As the UK's largest breakdown service, we fix more vehicles by the roadside than anyone else. Below, our breakdown team share some common faults they're called out for – that you as a driver can avoid.
Flat batteries are most commonly caused by leaving the lights on for a prolonged period of time after the car's engine has been switched off.
What does the battery do? It provides power to the starter motor, and then the running engine turns the alternator, which recharges the battery.
The battery can also be exhausted by:
- leaving your car unused for a while, or only used for short journeys
- a faulty component
- a problem with the car's charging system
- a fault with the battery itself
- old age
So don't forget to switch everything off as you leave the car. Removing the ignition key may not switch off the lights, but most modern cars have a 'lights on' warning sound as you open the car door.
Also, most car batteries have a guarantee of 3 to 5 years, so you're living on borrowed time after then.
It's a good idea to have a pair of jump leads in your car, just in case. You could then recharge your battery from another vehicle. Read our advice on how to use jump leads.
Here's how our breakdown patrols deal with a flat battery. They will:
The patrol will then charge your battery, or replace it if required, so you can continue your journey.
Punctures, like flat batteries, are usually greeted with a groan. They're commonly caused by a sharp object, but other reasons include:
- failure or damage to the tyre's valve (where air is pumped in and let out)
- kerbing the tyre or a deep pothole
- separation of the tyre and rim, following a collision
- old age (worn tyre tread, even if still legal)
Replacing a flat tyre with the spare one is normally straightforward, but requires the correct use of a jack plus the tyre itself can be quite heavy and dirty. Read our step-by-step guide on how to safely change a flat tyre. And for all things tyres, check our tyre advice pages.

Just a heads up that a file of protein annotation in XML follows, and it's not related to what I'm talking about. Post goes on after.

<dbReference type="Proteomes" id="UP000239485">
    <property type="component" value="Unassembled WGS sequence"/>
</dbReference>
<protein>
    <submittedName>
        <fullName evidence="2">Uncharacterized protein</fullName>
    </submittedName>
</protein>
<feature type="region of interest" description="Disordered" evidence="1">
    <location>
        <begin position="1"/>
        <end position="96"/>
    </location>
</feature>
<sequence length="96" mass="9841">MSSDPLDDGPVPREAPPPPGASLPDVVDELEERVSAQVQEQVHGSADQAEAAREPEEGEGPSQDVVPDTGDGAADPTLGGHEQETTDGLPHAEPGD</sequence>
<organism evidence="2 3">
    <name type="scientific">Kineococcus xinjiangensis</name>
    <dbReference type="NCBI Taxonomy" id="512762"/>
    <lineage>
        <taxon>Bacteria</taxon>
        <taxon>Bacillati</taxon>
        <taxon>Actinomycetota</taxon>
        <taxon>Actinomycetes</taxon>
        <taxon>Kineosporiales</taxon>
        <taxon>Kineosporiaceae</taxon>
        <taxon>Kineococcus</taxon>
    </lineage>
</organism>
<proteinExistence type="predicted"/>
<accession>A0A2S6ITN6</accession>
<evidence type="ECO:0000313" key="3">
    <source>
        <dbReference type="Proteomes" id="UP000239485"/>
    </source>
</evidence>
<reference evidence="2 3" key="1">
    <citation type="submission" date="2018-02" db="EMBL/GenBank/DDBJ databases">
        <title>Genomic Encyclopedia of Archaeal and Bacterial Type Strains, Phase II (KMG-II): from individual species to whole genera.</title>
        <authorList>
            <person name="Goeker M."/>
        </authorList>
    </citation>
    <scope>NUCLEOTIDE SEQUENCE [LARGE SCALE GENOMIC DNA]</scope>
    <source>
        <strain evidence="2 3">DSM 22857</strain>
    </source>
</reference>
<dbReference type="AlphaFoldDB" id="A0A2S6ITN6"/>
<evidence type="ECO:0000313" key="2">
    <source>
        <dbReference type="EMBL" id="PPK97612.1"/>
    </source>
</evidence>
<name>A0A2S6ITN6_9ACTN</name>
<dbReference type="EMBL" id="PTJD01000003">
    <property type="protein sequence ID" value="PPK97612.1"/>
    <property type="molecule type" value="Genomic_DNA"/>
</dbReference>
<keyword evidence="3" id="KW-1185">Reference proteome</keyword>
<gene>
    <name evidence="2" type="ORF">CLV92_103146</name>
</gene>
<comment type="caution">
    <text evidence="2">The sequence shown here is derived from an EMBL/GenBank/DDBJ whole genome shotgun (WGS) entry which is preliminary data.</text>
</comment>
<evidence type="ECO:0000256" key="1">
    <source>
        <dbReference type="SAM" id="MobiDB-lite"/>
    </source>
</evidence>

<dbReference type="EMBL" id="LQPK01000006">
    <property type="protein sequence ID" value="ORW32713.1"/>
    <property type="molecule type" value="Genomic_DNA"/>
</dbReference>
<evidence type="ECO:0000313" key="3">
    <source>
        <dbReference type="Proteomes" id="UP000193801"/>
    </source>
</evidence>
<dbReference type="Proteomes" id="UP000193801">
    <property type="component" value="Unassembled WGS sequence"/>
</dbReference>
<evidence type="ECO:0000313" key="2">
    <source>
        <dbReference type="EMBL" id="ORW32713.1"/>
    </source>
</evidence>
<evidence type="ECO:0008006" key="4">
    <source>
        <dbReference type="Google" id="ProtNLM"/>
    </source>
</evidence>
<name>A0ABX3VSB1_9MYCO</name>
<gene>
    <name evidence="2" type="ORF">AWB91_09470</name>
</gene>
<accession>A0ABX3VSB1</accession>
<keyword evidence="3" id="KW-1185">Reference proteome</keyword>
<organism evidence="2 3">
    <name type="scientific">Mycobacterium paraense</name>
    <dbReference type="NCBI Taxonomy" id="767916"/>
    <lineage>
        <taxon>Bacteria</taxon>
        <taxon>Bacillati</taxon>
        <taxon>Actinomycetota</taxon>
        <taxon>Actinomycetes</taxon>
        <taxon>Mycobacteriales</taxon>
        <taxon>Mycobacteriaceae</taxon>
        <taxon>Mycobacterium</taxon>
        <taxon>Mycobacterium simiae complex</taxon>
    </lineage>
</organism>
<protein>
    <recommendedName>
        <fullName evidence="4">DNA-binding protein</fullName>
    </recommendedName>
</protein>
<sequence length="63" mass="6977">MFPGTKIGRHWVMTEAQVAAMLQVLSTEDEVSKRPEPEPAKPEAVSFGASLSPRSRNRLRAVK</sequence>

If you're an AA Member, our breakdown patrols will be happy to help if you're unlucky enough to get a flat.
Here are a few tips to minimise the risk of punctures:
The spare tyre is usually kept in the car's boot – make sure it's correctly inflated. The spare is not checked as part of the MOT test.
And some cars now come with a post-puncture sealant instead of a spare. The sealant is injected through the valve, though be warned, it can't be considered a permanent repair.
No fuel – or wrong fuel
Running out is perhaps the most embarrassing 'breakdown' drivers call us out for. When the needle goes on the red (or bleeps), some people simply overestimate how much fuel is still left in the tank.
If your tank is low:
Of course, our breakdown patrols are always on-hand to assist even if you simply need a few litres to get moving again.
Putting petrol into a diesel car, or vice versa, is another common 'breakdown' – around 150,000 drivers a year make this mistake. The second mistake is to start the vehicle. If you have filled up with the wrong fuel, just push the car off the forecourt to a safe place, and call our dedicated Fuel Assist team. They'll come to your rescue.
It's an easy mistake to make, so double-check the pump nozzle before you pull the trigger:
The diesel nozzle is also larger, so it can be harder to mis-fill a petrol vehicle.
If you lose your key or lock it inside your car, you're going to need help to get back in. Keeping a spare car key at home is a good idea, but little use if you're far away.
That's where the Key Assist team can step in and get you back into your vehicle in a jiffy. Our trained technicians are kitted out with keys and the latest key-programming technology for most vehicles, and are Disclosure and Barring Service checked, so you know you're in safe hands.